Lord of the Wings Review
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She may live in a small town, but blacksmith and part-time sleuth Meg Langslow has a way of getting herself caught up in crime and chaos time and time again. In the Halloween-themed whodunit Lord of the Wings, author Donna Andrews’s beloved heroine guards the streets as gamers, vampires, and a killer lurk around town.

The story finds Meg heading up the Goblin Patrol during a week of Halloween festivities in Caerphilly, Virginia. By day, the town’s residents roam the streets in costume, offering up baked goods and family-friendly entertainment to the bands of tourists who’ve arrived in droves. But, by night, the activities turn darker and more sinister, as the tourists flock to the haunted house run by former medical examiner turned vampire enthusiast Dr. Smoot. It isn’t long before the pranks begin—and when a body is discovered outside Meg’s grandfather’s zoo, Meg and her team race to find the killer before he can ruin all of the town’s spooky fun.

Andrews crams her nineteenth Meg Langslow mystery with all of the quirky action and humor that fans have come to expect. Lord of the Wings is pleasantly chaotic, loaded with characters, committees, family connections, and an assortment of crimes: pranks, break-ins, robberies, disappearances, and, of course, murder. But while it may seem like a tangle of storylines for readers to try to unravel, the ongoing pandemonium keeps it entertaining. And it’s all so much fun that it never feels too complex or overwhelming.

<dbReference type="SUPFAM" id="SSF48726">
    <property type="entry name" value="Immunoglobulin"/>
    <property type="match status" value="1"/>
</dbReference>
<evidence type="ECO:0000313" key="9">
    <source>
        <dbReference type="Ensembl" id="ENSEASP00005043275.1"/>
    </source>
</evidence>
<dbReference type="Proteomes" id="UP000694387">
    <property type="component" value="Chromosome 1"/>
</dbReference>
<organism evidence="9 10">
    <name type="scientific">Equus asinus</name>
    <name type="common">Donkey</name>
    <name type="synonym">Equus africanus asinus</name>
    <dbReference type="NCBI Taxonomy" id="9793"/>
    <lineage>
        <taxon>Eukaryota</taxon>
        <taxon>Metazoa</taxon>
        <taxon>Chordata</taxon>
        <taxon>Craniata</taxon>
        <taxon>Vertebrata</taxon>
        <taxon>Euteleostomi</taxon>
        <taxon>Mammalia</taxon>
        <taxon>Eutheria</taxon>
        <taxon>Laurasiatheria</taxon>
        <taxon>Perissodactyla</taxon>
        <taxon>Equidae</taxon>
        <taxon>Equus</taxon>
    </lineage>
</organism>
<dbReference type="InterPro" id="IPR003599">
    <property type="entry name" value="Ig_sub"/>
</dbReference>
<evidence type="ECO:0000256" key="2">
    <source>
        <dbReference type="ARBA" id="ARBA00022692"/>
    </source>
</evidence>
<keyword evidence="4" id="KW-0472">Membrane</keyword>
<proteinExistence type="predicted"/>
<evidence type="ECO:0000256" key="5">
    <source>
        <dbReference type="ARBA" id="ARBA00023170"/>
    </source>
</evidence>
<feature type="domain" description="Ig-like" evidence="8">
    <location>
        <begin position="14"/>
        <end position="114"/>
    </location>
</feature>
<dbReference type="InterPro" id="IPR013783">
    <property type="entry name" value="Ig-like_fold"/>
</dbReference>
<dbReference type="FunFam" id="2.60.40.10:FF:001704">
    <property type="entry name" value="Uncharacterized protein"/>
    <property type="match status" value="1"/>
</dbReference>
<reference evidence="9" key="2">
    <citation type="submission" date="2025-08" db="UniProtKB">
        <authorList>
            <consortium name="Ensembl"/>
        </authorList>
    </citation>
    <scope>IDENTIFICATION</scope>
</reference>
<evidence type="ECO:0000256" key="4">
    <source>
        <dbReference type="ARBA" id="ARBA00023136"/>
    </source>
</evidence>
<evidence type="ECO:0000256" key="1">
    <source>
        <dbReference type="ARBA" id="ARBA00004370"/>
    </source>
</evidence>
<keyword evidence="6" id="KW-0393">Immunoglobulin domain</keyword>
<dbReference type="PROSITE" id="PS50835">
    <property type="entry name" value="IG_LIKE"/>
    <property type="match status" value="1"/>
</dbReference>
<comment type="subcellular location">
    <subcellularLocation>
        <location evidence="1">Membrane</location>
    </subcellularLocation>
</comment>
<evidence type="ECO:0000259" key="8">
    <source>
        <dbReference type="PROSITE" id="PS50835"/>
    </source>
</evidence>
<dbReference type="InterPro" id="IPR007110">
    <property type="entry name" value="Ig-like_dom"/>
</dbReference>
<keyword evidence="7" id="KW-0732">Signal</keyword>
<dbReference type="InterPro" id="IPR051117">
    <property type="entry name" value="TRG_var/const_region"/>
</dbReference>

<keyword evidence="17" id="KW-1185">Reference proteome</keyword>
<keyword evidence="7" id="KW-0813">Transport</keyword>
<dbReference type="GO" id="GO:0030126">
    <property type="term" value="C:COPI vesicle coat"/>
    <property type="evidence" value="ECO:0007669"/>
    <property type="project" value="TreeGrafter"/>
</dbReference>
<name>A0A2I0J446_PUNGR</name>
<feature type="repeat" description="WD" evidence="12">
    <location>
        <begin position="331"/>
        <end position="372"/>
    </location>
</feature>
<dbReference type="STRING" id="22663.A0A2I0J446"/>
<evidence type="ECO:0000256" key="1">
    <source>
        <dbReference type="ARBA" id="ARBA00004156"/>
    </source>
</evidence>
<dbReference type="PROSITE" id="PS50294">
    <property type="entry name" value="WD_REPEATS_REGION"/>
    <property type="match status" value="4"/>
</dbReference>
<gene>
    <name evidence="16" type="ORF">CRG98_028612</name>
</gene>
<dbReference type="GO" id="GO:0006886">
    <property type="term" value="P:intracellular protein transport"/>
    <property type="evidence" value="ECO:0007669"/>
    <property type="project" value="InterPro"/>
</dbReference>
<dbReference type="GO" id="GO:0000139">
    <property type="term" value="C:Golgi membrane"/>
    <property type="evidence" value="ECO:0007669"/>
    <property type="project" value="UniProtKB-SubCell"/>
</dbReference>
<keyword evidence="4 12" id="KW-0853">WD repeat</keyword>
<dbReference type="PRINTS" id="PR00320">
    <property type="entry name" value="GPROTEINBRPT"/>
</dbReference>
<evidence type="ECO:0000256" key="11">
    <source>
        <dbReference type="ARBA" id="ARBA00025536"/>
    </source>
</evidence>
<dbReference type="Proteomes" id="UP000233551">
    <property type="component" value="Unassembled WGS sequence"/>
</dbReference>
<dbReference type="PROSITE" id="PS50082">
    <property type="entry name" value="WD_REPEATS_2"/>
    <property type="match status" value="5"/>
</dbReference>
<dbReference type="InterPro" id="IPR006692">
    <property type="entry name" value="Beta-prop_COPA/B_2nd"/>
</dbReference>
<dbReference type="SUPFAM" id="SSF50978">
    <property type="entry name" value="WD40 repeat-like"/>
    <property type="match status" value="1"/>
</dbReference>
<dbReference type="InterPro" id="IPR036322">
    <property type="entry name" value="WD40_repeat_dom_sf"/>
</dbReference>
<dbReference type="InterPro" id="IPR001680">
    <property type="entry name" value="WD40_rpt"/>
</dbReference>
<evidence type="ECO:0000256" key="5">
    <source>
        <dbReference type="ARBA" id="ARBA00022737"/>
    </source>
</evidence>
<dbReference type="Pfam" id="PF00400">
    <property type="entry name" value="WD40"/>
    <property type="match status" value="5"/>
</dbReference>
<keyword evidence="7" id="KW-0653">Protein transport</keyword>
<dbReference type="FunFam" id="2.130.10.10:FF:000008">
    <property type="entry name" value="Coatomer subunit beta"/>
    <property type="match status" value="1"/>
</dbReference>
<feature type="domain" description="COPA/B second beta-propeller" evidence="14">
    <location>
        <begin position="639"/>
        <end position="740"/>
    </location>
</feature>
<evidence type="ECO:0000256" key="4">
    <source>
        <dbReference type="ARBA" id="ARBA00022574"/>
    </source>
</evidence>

Caerphilly is just a charming little town populated with lovably eccentric characters—from the soft-spoken heavy metal superstar to the lisping vampire who runs (and lives in) the haunted house. Dress them up like wizards, zombies, and Star Wars characters—and fill the city streets with wandering tourists—and you’ve got one crazy, costumed collection of troublemakers, misfits, and maybe even a few innocent bystanders. Even Meg’s precocious twin boys get in on the Halloween festivities—and though they don’t play a major part in the story, they do add their own touches of humor.

Granted, the mystery itself isn’t entirely solid. The plot seems to have some nagging little issues, and the killer’s motives don’t seem to justify multiple murders. But those are just minor distractions in an otherwise fun-filled Halloween adventure.

Whether you’re a loyal reader or a series newcomer, you’ll enjoy following Meg on this humorous holiday-themed mystery. It may not be especially scary, but it’s a wildly entertaining way to spend your Halloween.

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